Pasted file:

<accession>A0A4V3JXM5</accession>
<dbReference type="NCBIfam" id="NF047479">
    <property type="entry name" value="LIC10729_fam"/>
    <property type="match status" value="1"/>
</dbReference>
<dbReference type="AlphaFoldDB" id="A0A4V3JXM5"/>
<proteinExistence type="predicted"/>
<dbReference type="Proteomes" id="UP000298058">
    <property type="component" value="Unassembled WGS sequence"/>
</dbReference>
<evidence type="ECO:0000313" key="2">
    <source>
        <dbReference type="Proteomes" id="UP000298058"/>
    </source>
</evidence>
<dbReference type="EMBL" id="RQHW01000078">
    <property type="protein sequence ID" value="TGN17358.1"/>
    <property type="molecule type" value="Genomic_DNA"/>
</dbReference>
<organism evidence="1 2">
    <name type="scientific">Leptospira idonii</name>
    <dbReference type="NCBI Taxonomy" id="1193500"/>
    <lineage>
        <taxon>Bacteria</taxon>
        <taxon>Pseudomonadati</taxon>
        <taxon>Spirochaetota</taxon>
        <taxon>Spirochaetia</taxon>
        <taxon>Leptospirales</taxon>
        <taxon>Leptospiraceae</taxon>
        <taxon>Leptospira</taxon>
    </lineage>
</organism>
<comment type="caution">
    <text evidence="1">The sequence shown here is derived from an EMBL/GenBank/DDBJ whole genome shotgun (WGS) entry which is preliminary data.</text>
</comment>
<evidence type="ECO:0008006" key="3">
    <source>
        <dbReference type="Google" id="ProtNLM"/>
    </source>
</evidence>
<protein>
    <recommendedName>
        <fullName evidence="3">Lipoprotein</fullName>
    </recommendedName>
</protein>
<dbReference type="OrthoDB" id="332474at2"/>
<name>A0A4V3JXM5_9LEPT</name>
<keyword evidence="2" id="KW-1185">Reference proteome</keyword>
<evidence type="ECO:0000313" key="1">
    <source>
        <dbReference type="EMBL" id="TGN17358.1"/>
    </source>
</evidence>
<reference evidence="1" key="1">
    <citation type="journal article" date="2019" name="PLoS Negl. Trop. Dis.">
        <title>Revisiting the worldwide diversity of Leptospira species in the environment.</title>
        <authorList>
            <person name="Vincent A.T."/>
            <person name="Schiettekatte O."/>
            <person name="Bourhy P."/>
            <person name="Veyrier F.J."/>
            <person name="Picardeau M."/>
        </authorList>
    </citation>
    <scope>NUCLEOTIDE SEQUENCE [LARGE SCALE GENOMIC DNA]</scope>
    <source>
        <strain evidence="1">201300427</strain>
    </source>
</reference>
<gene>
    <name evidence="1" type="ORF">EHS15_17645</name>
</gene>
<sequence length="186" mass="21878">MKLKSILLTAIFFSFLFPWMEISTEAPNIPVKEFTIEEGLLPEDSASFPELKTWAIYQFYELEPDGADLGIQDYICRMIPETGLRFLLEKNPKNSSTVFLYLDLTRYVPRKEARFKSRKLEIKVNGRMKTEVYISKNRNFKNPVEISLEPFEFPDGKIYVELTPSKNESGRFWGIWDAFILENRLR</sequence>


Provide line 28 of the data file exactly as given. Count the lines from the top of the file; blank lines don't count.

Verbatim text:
        <taxon>Leptospirales</taxon>